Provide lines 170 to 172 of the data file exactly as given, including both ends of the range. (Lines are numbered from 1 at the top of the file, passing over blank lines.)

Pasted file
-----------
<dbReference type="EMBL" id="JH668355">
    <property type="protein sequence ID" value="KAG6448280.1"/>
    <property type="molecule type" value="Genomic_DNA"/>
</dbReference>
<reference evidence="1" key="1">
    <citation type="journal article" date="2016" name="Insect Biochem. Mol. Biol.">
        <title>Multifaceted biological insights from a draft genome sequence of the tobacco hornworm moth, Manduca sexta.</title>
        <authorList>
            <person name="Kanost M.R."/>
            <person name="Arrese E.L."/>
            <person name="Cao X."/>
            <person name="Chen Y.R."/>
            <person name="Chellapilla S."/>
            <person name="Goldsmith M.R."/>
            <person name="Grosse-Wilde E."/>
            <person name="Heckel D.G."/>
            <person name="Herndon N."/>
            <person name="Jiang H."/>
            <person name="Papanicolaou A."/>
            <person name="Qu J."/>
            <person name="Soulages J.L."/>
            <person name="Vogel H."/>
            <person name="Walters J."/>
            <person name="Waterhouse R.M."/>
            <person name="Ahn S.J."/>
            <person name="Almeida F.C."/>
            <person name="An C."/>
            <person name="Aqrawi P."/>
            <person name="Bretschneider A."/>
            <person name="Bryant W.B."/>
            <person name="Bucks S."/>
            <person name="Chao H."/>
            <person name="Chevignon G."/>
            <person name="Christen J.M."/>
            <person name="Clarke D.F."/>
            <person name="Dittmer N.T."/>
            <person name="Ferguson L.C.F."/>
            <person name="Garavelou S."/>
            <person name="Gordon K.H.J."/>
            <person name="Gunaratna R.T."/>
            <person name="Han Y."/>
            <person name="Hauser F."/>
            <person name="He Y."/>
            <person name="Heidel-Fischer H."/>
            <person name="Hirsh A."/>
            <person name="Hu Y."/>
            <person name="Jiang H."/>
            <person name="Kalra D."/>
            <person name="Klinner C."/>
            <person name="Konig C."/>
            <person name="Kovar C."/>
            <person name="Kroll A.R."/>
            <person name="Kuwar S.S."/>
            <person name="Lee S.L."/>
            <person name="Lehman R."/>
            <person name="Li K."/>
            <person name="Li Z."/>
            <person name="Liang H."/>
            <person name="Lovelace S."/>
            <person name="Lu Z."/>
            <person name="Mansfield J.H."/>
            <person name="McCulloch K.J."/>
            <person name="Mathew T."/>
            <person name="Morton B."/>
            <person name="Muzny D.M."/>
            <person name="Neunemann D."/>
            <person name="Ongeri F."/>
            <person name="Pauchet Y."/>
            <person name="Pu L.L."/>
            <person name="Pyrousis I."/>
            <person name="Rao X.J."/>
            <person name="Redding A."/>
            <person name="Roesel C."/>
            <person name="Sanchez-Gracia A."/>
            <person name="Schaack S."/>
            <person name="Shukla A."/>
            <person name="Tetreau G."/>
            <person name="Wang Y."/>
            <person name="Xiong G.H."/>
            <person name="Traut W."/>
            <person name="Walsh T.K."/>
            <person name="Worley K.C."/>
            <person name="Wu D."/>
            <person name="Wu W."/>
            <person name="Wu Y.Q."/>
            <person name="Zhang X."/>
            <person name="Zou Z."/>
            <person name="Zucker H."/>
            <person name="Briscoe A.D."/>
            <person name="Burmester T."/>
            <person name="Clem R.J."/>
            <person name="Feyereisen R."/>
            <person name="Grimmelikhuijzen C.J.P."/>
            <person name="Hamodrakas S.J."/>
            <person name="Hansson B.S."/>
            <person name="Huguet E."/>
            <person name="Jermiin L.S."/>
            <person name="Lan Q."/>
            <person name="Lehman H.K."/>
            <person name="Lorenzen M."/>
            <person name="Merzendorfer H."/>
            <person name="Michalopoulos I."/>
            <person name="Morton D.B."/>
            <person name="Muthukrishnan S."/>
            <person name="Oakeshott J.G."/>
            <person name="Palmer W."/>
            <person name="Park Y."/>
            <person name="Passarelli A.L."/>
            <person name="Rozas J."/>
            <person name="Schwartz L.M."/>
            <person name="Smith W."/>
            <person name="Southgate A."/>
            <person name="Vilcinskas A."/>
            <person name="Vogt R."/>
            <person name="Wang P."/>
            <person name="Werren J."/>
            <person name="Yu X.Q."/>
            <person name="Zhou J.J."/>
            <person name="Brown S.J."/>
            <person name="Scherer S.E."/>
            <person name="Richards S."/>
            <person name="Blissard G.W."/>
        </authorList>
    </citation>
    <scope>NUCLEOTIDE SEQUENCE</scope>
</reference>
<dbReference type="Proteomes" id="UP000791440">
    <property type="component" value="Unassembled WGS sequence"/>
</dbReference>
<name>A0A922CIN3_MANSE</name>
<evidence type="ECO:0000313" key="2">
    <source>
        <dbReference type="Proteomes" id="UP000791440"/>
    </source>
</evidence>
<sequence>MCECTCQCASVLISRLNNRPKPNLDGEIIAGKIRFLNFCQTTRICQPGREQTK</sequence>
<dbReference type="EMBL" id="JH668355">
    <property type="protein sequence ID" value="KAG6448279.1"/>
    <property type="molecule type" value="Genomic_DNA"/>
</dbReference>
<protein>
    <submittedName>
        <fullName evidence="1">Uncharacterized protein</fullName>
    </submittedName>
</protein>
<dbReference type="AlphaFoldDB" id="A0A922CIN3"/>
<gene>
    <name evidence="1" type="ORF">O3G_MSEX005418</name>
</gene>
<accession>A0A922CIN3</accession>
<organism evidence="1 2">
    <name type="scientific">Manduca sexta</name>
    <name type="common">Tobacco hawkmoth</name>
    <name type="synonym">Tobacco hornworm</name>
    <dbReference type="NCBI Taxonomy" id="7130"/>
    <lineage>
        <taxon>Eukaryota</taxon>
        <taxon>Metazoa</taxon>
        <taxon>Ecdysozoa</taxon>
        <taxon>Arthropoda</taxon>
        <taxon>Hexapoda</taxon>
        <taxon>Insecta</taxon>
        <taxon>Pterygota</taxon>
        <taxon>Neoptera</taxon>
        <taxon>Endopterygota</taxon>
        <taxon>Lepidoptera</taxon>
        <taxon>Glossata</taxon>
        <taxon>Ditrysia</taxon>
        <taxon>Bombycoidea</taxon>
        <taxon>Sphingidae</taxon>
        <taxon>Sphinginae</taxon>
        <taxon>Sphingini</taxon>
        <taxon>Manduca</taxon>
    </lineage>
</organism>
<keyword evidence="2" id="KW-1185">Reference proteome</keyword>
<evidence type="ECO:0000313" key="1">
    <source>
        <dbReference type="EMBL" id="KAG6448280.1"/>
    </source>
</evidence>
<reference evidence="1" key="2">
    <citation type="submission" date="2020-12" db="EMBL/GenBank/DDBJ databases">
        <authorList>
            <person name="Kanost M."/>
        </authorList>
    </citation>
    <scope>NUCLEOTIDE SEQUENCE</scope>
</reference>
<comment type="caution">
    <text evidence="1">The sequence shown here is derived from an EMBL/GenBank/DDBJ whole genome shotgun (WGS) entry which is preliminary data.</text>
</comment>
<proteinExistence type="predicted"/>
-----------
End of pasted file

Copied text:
        <taxon>Sphingidae</taxon>
        <taxon>Sphinginae</taxon>
        <taxon>Sphingini</taxon>